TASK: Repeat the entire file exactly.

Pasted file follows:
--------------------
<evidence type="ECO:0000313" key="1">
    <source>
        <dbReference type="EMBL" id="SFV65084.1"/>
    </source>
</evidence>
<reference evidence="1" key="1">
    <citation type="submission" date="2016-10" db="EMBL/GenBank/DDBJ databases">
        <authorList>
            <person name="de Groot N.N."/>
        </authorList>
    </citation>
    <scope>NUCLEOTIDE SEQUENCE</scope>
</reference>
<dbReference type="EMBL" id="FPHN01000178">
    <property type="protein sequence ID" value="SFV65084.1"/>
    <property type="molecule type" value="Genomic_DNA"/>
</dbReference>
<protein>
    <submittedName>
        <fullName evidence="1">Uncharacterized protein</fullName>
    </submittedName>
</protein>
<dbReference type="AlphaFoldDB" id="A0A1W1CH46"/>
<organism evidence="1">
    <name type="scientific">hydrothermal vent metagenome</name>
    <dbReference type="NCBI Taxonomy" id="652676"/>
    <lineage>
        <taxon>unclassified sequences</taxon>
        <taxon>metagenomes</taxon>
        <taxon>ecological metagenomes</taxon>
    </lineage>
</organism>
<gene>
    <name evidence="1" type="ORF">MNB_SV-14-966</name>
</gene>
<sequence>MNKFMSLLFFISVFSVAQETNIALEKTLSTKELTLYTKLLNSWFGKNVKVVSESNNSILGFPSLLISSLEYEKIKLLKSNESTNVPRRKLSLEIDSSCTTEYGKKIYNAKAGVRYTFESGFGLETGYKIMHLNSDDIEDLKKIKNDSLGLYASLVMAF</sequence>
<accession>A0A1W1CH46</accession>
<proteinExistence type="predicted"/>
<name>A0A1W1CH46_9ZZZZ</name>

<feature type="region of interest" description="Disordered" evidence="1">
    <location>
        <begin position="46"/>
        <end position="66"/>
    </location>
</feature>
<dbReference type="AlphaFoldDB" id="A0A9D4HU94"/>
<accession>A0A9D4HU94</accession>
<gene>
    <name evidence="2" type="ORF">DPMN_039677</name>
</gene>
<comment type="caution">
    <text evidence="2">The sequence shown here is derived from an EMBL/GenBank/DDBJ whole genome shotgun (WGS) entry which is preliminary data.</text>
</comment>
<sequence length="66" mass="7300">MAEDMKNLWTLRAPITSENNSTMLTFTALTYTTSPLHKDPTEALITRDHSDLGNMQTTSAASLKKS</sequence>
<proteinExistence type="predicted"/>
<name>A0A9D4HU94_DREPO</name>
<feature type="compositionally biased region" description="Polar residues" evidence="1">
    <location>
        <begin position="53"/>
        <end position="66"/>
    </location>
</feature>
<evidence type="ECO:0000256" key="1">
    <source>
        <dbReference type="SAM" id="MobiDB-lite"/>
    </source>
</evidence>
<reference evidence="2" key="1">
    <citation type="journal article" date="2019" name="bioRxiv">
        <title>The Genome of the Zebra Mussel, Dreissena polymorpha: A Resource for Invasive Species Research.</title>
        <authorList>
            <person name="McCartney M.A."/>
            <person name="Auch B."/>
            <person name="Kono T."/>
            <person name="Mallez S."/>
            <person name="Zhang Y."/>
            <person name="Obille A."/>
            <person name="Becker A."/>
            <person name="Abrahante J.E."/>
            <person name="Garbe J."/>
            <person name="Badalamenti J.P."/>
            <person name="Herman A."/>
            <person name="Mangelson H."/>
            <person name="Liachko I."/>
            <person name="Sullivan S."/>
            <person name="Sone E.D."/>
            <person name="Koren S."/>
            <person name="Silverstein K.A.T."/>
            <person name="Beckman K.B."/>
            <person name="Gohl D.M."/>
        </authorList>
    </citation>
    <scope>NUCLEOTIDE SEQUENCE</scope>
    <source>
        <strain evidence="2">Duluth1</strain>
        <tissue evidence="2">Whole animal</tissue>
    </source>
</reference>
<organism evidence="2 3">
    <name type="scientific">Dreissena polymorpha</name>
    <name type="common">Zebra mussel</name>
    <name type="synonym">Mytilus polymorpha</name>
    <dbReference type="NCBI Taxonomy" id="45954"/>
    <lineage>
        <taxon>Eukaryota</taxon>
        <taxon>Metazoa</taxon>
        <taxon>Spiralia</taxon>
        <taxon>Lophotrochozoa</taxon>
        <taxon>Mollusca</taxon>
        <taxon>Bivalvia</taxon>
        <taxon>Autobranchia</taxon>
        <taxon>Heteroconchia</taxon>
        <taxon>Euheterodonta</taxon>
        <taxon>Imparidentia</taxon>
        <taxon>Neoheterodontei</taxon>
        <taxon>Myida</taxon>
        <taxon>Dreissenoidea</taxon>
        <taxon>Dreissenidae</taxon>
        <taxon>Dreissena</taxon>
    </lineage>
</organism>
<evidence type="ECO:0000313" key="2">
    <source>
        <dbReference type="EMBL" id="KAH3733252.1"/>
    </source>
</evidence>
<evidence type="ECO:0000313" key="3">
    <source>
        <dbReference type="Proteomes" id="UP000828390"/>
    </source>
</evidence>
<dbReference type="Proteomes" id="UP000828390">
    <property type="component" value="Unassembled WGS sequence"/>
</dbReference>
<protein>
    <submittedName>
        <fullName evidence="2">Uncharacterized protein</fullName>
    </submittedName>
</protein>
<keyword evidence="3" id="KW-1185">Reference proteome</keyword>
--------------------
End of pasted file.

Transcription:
<evidence type="ECO:0000313" key="1">
    <source>
        <dbReference type="EMBL" id="SFV65084.1"/>
    </source>
</evidence>
<reference evidence="1" key="1">
    <citation type="submission" date="2016-10" db="EMBL/GenBank/DDBJ databases">
        <authorList>
            <person name="de Groot N.N."/>
        </authorList>
    </citation>
    <scope>NUCLEOTIDE SEQUENCE</scope>
</reference>
<dbReference type="EMBL" id="FPHN01000178">
    <property type="protein sequence ID" value="SFV65084.1"/>
    <property type="molecule type" value="Genomic_DNA"/>
</dbReference>
<protein>
    <submittedName>
        <fullName evidence="1">Uncharacterized protein</fullName>
    </submittedName>
</protein>
<dbReference type="AlphaFoldDB" id="A0A1W1CH46"/>
<organism evidence="1">
    <name type="scientific">hydrothermal vent metagenome</name>
    <dbReference type="NCBI Taxonomy" id="652676"/>
    <lineage>
        <taxon>unclassified sequences</taxon>
        <taxon>metagenomes</taxon>
        <taxon>ecological metagenomes</taxon>
    </lineage>
</organism>
<gene>
    <name evidence="1" type="ORF">MNB_SV-14-966</name>
</gene>
<sequence>MNKFMSLLFFISVFSVAQETNIALEKTLSTKELTLYTKLLNSWFGKNVKVVSESNNSILGFPSLLISSLEYEKIKLLKSNESTNVPRRKLSLEIDSSCTTEYGKKIYNAKAGVRYTFESGFGLETGYKIMHLNSDDIEDLKKIKNDSLGLYASLVMAF</sequence>
<accession>A0A1W1CH46</accession>
<proteinExistence type="predicted"/>
<name>A0A1W1CH46_9ZZZZ</name>

<feature type="region of interest" description="Disordered" evidence="1">
    <location>
        <begin position="46"/>
        <end position="66"/>
    </location>
</feature>
<dbReference type="AlphaFoldDB" id="A0A9D4HU94"/>
<accession>A0A9D4HU94</accession>
<gene>
    <name evidence="2" type="ORF">DPMN_039677</name>
</gene>
<comment type="caution">
    <text evidence="2">The sequence shown here is derived from an EMBL/GenBank/DDBJ whole genome shotgun (WGS) entry which is preliminary data.</text>
</comment>
<sequence length="66" mass="7300">MAEDMKNLWTLRAPITSENNSTMLTFTALTYTTSPLHKDPTEALITRDHSDLGNMQTTSAASLKKS</sequence>
<proteinExistence type="predicted"/>
<name>A0A9D4HU94_DREPO</name>
<feature type="compositionally biased region" description="Polar residues" evidence="1">
    <location>
        <begin position="53"/>
        <end position="66"/>
    </location>
</feature>
<evidence type="ECO:0000256" key="1">
    <source>
        <dbReference type="SAM" id="MobiDB-lite"/>
    </source>
</evidence>
<reference evidence="2" key="1">
    <citation type="journal article" date="2019" name="bioRxiv">
        <title>The Genome of the Zebra Mussel, Dreissena polymorpha: A Resource for Invasive Species Research.</title>
        <authorList>
            <person name="McCartney M.A."/>
            <person name="Auch B."/>
            <person name="Kono T."/>
            <person name="Mallez S."/>
            <person name="Zhang Y."/>
            <person name="Obille A."/>
            <person name="Becker A."/>
            <person name="Abrahante J.E."/>
            <person name="Garbe J."/>
            <person name="Badalamenti J.P."/>
            <person name="Herman A."/>
            <person name="Mangelson H."/>
            <person name="Liachko I."/>
            <person name="Sullivan S."/>
            <person name="Sone E.D."/>
            <person name="Koren S."/>
            <person name="Silverstein K.A.T."/>
            <person name="Beckman K.B."/>
            <person name="Gohl D.M."/>
        </authorList>
    </citation>
    <scope>NUCLEOTIDE SEQUENCE</scope>
    <source>
        <strain evidence="2">Duluth1</strain>
        <tissue evidence="2">Whole animal</tissue>
    </source>
</reference>
<organism evidence="2 3">
    <name type="scientific">Dreissena polymorpha</name>
    <name type="common">Zebra mussel</name>
    <name type="synonym">Mytilus polymorpha</name>
    <dbReference type="NCBI Taxonomy" id="45954"/>
    <lineage>
        <taxon>Eukaryota</taxon>
        <taxon>Metazoa</taxon>
        <taxon>Spiralia</taxon>
        <taxon>Lophotrochozoa</taxon>
        <taxon>Mollusca</taxon>
        <taxon>Bivalvia</taxon>
        <taxon>Autobranchia</taxon>
        <taxon>Heteroconchia</taxon>
        <taxon>Euheterodonta</taxon>
        <taxon>Imparidentia</taxon>
        <taxon>Neoheterodontei</taxon>
        <taxon>Myida</taxon>
        <taxon>Dreissenoidea</taxon>
        <taxon>Dreissenidae</taxon>
        <taxon>Dreissena</taxon>
    </lineage>
</organism>
<evidence type="ECO:0000313" key="2">
    <source>
        <dbReference type="EMBL" id="KAH3733252.1"/>
    </source>
</evidence>
<evidence type="ECO:0000313" key="3">
    <source>
        <dbReference type="Proteomes" id="UP000828390"/>
    </source>
</evidence>
<dbReference type="Proteomes" id="UP000828390">
    <property type="component" value="Unassembled WGS sequence"/>
</dbReference>
<protein>
    <submittedName>
        <fullName evidence="2">Uncharacterized protein</fullName>
    </submittedName>
</protein>
<keyword evidence="3" id="KW-1185">Reference proteome</keyword>